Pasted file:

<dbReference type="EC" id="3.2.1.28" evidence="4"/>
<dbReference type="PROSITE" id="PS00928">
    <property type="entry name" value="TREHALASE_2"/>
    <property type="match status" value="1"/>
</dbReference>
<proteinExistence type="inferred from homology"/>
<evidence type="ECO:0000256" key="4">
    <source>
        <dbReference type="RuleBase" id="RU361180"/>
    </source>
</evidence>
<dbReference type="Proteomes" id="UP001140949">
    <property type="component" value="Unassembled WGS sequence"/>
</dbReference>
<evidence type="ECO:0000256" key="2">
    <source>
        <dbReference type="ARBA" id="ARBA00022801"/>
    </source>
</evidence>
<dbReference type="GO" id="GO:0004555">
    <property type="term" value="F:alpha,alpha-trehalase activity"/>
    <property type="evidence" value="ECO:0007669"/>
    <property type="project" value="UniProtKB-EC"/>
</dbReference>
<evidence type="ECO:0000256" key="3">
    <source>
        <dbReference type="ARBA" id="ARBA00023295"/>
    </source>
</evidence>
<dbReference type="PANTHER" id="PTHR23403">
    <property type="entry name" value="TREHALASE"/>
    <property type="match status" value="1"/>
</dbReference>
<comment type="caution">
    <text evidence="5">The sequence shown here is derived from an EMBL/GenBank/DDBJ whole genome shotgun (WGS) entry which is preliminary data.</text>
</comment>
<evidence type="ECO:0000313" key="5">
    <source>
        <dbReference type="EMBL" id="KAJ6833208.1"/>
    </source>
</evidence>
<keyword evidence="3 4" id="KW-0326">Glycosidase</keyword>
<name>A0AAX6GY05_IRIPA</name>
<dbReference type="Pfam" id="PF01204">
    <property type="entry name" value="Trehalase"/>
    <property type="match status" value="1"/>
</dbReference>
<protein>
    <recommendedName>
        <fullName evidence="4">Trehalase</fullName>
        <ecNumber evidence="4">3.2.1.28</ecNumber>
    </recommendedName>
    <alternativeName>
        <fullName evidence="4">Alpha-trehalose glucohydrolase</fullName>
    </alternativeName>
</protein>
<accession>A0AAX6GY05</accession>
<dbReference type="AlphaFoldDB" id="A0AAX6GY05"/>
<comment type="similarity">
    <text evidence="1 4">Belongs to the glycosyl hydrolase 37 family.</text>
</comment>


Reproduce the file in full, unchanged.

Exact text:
<dbReference type="EC" id="3.2.1.28" evidence="4"/>
<dbReference type="PROSITE" id="PS00928">
    <property type="entry name" value="TREHALASE_2"/>
    <property type="match status" value="1"/>
</dbReference>
<proteinExistence type="inferred from homology"/>
<evidence type="ECO:0000256" key="4">
    <source>
        <dbReference type="RuleBase" id="RU361180"/>
    </source>
</evidence>
<dbReference type="Proteomes" id="UP001140949">
    <property type="component" value="Unassembled WGS sequence"/>
</dbReference>
<evidence type="ECO:0000256" key="2">
    <source>
        <dbReference type="ARBA" id="ARBA00022801"/>
    </source>
</evidence>
<dbReference type="GO" id="GO:0004555">
    <property type="term" value="F:alpha,alpha-trehalase activity"/>
    <property type="evidence" value="ECO:0007669"/>
    <property type="project" value="UniProtKB-EC"/>
</dbReference>
<evidence type="ECO:0000256" key="3">
    <source>
        <dbReference type="ARBA" id="ARBA00023295"/>
    </source>
</evidence>
<dbReference type="PANTHER" id="PTHR23403">
    <property type="entry name" value="TREHALASE"/>
    <property type="match status" value="1"/>
</dbReference>
<comment type="caution">
    <text evidence="5">The sequence shown here is derived from an EMBL/GenBank/DDBJ whole genome shotgun (WGS) entry which is preliminary data.</text>
</comment>
<evidence type="ECO:0000313" key="5">
    <source>
        <dbReference type="EMBL" id="KAJ6833208.1"/>
    </source>
</evidence>
<keyword evidence="3 4" id="KW-0326">Glycosidase</keyword>
<name>A0AAX6GY05_IRIPA</name>
<dbReference type="Pfam" id="PF01204">
    <property type="entry name" value="Trehalase"/>
    <property type="match status" value="1"/>
</dbReference>
<protein>
    <recommendedName>
        <fullName evidence="4">Trehalase</fullName>
        <ecNumber evidence="4">3.2.1.28</ecNumber>
    </recommendedName>
    <alternativeName>
        <fullName evidence="4">Alpha-trehalose glucohydrolase</fullName>
    </alternativeName>
</protein>
<accession>A0AAX6GY05</accession>
<dbReference type="AlphaFoldDB" id="A0AAX6GY05"/>
<comment type="similarity">
    <text evidence="1 4">Belongs to the glycosyl hydrolase 37 family.</text>
</comment>